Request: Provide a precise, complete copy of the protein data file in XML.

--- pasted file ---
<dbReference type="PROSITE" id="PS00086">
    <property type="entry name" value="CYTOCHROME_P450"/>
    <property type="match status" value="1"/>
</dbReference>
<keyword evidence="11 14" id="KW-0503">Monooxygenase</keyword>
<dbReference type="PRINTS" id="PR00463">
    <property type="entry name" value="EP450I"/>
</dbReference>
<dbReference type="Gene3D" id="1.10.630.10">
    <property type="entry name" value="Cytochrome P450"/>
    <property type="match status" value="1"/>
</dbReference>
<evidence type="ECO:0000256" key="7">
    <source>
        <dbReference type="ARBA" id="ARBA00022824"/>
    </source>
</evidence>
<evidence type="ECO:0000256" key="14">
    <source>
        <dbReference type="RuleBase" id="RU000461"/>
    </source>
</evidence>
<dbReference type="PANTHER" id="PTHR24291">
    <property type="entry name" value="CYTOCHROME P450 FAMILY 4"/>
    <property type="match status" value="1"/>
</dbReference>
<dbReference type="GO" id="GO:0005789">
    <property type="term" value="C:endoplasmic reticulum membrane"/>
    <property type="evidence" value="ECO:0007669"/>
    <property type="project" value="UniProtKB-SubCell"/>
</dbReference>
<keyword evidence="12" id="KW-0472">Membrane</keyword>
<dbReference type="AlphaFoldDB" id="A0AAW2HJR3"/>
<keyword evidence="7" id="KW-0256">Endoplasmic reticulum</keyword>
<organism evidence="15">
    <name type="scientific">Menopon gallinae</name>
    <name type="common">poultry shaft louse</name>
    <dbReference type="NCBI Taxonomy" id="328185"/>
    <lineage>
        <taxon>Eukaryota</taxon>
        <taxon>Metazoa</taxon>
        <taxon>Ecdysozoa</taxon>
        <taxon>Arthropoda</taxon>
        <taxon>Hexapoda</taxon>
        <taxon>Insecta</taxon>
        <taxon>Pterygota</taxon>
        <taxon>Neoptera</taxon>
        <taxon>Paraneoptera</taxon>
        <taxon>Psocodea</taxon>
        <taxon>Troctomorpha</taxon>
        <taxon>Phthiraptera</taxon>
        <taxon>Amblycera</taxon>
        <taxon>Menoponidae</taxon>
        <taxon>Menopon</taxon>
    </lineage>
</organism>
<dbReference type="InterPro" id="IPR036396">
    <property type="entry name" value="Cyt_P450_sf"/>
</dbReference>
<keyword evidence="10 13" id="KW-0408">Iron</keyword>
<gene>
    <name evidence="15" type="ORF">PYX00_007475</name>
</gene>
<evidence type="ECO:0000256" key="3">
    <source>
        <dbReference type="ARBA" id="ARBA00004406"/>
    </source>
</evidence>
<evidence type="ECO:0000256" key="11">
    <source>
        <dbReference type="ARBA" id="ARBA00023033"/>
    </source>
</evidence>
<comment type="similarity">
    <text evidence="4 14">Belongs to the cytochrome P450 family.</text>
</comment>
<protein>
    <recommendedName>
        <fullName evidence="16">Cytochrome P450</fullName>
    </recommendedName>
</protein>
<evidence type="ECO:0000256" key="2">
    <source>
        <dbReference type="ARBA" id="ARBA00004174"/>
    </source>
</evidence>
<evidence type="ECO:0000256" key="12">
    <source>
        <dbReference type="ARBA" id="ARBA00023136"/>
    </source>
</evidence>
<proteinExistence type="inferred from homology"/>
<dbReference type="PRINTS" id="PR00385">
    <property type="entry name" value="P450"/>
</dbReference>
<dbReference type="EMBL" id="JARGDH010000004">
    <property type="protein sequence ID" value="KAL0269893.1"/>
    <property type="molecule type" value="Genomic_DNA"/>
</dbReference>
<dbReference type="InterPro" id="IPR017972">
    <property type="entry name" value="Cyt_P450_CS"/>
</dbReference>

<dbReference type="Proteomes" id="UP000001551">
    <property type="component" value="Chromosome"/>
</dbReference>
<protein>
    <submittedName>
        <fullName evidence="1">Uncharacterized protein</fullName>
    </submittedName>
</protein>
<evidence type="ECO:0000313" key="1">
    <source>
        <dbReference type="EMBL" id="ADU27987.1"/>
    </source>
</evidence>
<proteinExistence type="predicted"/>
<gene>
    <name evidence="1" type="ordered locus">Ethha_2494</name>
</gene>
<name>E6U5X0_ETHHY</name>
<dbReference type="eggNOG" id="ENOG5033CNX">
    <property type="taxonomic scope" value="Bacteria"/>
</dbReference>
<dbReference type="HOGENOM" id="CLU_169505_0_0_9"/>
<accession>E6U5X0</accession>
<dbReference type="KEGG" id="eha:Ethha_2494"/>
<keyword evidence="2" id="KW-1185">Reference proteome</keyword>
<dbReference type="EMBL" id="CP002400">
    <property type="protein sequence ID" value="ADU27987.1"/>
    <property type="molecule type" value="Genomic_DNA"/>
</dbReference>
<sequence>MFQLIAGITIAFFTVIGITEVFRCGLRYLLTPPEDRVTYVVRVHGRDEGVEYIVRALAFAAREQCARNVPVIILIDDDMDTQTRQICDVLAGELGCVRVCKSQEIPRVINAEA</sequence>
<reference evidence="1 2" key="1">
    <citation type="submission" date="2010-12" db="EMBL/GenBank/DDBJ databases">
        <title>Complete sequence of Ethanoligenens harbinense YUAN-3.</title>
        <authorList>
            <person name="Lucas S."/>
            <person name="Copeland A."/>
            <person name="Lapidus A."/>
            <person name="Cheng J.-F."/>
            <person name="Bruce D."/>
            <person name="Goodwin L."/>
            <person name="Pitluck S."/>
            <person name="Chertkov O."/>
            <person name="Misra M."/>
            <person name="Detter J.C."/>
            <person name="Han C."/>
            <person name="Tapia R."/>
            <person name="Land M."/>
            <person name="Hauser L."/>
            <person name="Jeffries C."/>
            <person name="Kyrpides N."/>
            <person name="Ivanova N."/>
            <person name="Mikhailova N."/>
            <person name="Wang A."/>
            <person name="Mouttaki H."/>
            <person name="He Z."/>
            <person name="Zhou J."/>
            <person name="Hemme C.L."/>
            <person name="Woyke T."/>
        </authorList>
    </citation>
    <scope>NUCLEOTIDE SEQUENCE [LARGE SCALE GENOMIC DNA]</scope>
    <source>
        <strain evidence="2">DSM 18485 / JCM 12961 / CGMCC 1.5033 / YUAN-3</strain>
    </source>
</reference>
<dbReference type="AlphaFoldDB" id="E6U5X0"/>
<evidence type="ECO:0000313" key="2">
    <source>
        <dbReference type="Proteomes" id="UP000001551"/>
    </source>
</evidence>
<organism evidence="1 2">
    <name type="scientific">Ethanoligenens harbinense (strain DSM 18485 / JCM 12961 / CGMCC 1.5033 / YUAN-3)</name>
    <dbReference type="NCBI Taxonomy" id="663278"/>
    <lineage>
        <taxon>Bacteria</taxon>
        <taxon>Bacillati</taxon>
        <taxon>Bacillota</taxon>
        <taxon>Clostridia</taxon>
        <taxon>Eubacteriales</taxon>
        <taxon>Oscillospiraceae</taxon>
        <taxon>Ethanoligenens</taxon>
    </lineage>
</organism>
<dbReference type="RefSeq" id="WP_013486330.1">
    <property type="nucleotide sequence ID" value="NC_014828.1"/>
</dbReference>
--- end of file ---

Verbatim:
<dbReference type="PROSITE" id="PS00086">
    <property type="entry name" value="CYTOCHROME_P450"/>
    <property type="match status" value="1"/>
</dbReference>
<keyword evidence="11 14" id="KW-0503">Monooxygenase</keyword>
<dbReference type="PRINTS" id="PR00463">
    <property type="entry name" value="EP450I"/>
</dbReference>
<dbReference type="Gene3D" id="1.10.630.10">
    <property type="entry name" value="Cytochrome P450"/>
    <property type="match status" value="1"/>
</dbReference>
<evidence type="ECO:0000256" key="7">
    <source>
        <dbReference type="ARBA" id="ARBA00022824"/>
    </source>
</evidence>
<evidence type="ECO:0000256" key="14">
    <source>
        <dbReference type="RuleBase" id="RU000461"/>
    </source>
</evidence>
<dbReference type="PANTHER" id="PTHR24291">
    <property type="entry name" value="CYTOCHROME P450 FAMILY 4"/>
    <property type="match status" value="1"/>
</dbReference>
<dbReference type="GO" id="GO:0005789">
    <property type="term" value="C:endoplasmic reticulum membrane"/>
    <property type="evidence" value="ECO:0007669"/>
    <property type="project" value="UniProtKB-SubCell"/>
</dbReference>
<keyword evidence="12" id="KW-0472">Membrane</keyword>
<dbReference type="AlphaFoldDB" id="A0AAW2HJR3"/>
<keyword evidence="7" id="KW-0256">Endoplasmic reticulum</keyword>
<organism evidence="15">
    <name type="scientific">Menopon gallinae</name>
    <name type="common">poultry shaft louse</name>
    <dbReference type="NCBI Taxonomy" id="328185"/>
    <lineage>
        <taxon>Eukaryota</taxon>
        <taxon>Metazoa</taxon>
        <taxon>Ecdysozoa</taxon>
        <taxon>Arthropoda</taxon>
        <taxon>Hexapoda</taxon>
        <taxon>Insecta</taxon>
        <taxon>Pterygota</taxon>
        <taxon>Neoptera</taxon>
        <taxon>Paraneoptera</taxon>
        <taxon>Psocodea</taxon>
        <taxon>Troctomorpha</taxon>
        <taxon>Phthiraptera</taxon>
        <taxon>Amblycera</taxon>
        <taxon>Menoponidae</taxon>
        <taxon>Menopon</taxon>
    </lineage>
</organism>
<dbReference type="InterPro" id="IPR036396">
    <property type="entry name" value="Cyt_P450_sf"/>
</dbReference>
<keyword evidence="10 13" id="KW-0408">Iron</keyword>
<gene>
    <name evidence="15" type="ORF">PYX00_007475</name>
</gene>
<evidence type="ECO:0000256" key="3">
    <source>
        <dbReference type="ARBA" id="ARBA00004406"/>
    </source>
</evidence>
<evidence type="ECO:0000256" key="11">
    <source>
        <dbReference type="ARBA" id="ARBA00023033"/>
    </source>
</evidence>
<comment type="similarity">
    <text evidence="4 14">Belongs to the cytochrome P450 family.</text>
</comment>
<protein>
    <recommendedName>
        <fullName evidence="16">Cytochrome P450</fullName>
    </recommendedName>
</protein>
<evidence type="ECO:0000256" key="2">
    <source>
        <dbReference type="ARBA" id="ARBA00004174"/>
    </source>
</evidence>
<evidence type="ECO:0000256" key="12">
    <source>
        <dbReference type="ARBA" id="ARBA00023136"/>
    </source>
</evidence>
<proteinExistence type="inferred from homology"/>
<dbReference type="PRINTS" id="PR00385">
    <property type="entry name" value="P450"/>
</dbReference>
<dbReference type="EMBL" id="JARGDH010000004">
    <property type="protein sequence ID" value="KAL0269893.1"/>
    <property type="molecule type" value="Genomic_DNA"/>
</dbReference>
<dbReference type="InterPro" id="IPR017972">
    <property type="entry name" value="Cyt_P450_CS"/>
</dbReference>

<dbReference type="Proteomes" id="UP000001551">
    <property type="component" value="Chromosome"/>
</dbReference>
<protein>
    <submittedName>
        <fullName evidence="1">Uncharacterized protein</fullName>
    </submittedName>
</protein>
<evidence type="ECO:0000313" key="1">
    <source>
        <dbReference type="EMBL" id="ADU27987.1"/>
    </source>
</evidence>
<proteinExistence type="predicted"/>
<gene>
    <name evidence="1" type="ordered locus">Ethha_2494</name>
</gene>
<name>E6U5X0_ETHHY</name>
<dbReference type="eggNOG" id="ENOG5033CNX">
    <property type="taxonomic scope" value="Bacteria"/>
</dbReference>
<dbReference type="HOGENOM" id="CLU_169505_0_0_9"/>
<accession>E6U5X0</accession>
<dbReference type="KEGG" id="eha:Ethha_2494"/>
<keyword evidence="2" id="KW-1185">Reference proteome</keyword>
<dbReference type="EMBL" id="CP002400">
    <property type="protein sequence ID" value="ADU27987.1"/>
    <property type="molecule type" value="Genomic_DNA"/>
</dbReference>
<sequence>MFQLIAGITIAFFTVIGITEVFRCGLRYLLTPPEDRVTYVVRVHGRDEGVEYIVRALAFAAREQCARNVPVIILIDDDMDTQTRQICDVLAGELGCVRVCKSQEIPRVINAEA</sequence>
<reference evidence="1 2" key="1">
    <citation type="submission" date="2010-12" db="EMBL/GenBank/DDBJ databases">
        <title>Complete sequence of Ethanoligenens harbinense YUAN-3.</title>
        <authorList>
            <person name="Lucas S."/>
            <person name="Copeland A."/>
            <person name="Lapidus A."/>
            <person name="Cheng J.-F."/>
            <person name="Bruce D."/>
            <person name="Goodwin L."/>
            <person name="Pitluck S."/>
            <person name="Chertkov O."/>
            <person name="Misra M."/>
            <person name="Detter J.C."/>
            <person name="Han C."/>
            <person name="Tapia R."/>
            <person name="Land M."/>
            <person name="Hauser L."/>
            <person name="Jeffries C."/>
            <person name="Kyrpides N."/>
            <person name="Ivanova N."/>
            <person name="Mikhailova N."/>
            <person name="Wang A."/>
            <person name="Mouttaki H."/>
            <person name="He Z."/>
            <person name="Zhou J."/>
            <person name="Hemme C.L."/>
            <person name="Woyke T."/>
        </authorList>
    </citation>
    <scope>NUCLEOTIDE SEQUENCE [LARGE SCALE GENOMIC DNA]</scope>
    <source>
        <strain evidence="2">DSM 18485 / JCM 12961 / CGMCC 1.5033 / YUAN-3</strain>
    </source>
</reference>
<dbReference type="AlphaFoldDB" id="E6U5X0"/>
<evidence type="ECO:0000313" key="2">
    <source>
        <dbReference type="Proteomes" id="UP000001551"/>
    </source>
</evidence>
<organism evidence="1 2">
    <name type="scientific">Ethanoligenens harbinense (strain DSM 18485 / JCM 12961 / CGMCC 1.5033 / YUAN-3)</name>
    <dbReference type="NCBI Taxonomy" id="663278"/>
    <lineage>
        <taxon>Bacteria</taxon>
        <taxon>Bacillati</taxon>
        <taxon>Bacillota</taxon>
        <taxon>Clostridia</taxon>
        <taxon>Eubacteriales</taxon>
        <taxon>Oscillospiraceae</taxon>
        <taxon>Ethanoligenens</taxon>
    </lineage>
</organism>
<dbReference type="RefSeq" id="WP_013486330.1">
    <property type="nucleotide sequence ID" value="NC_014828.1"/>
</dbReference>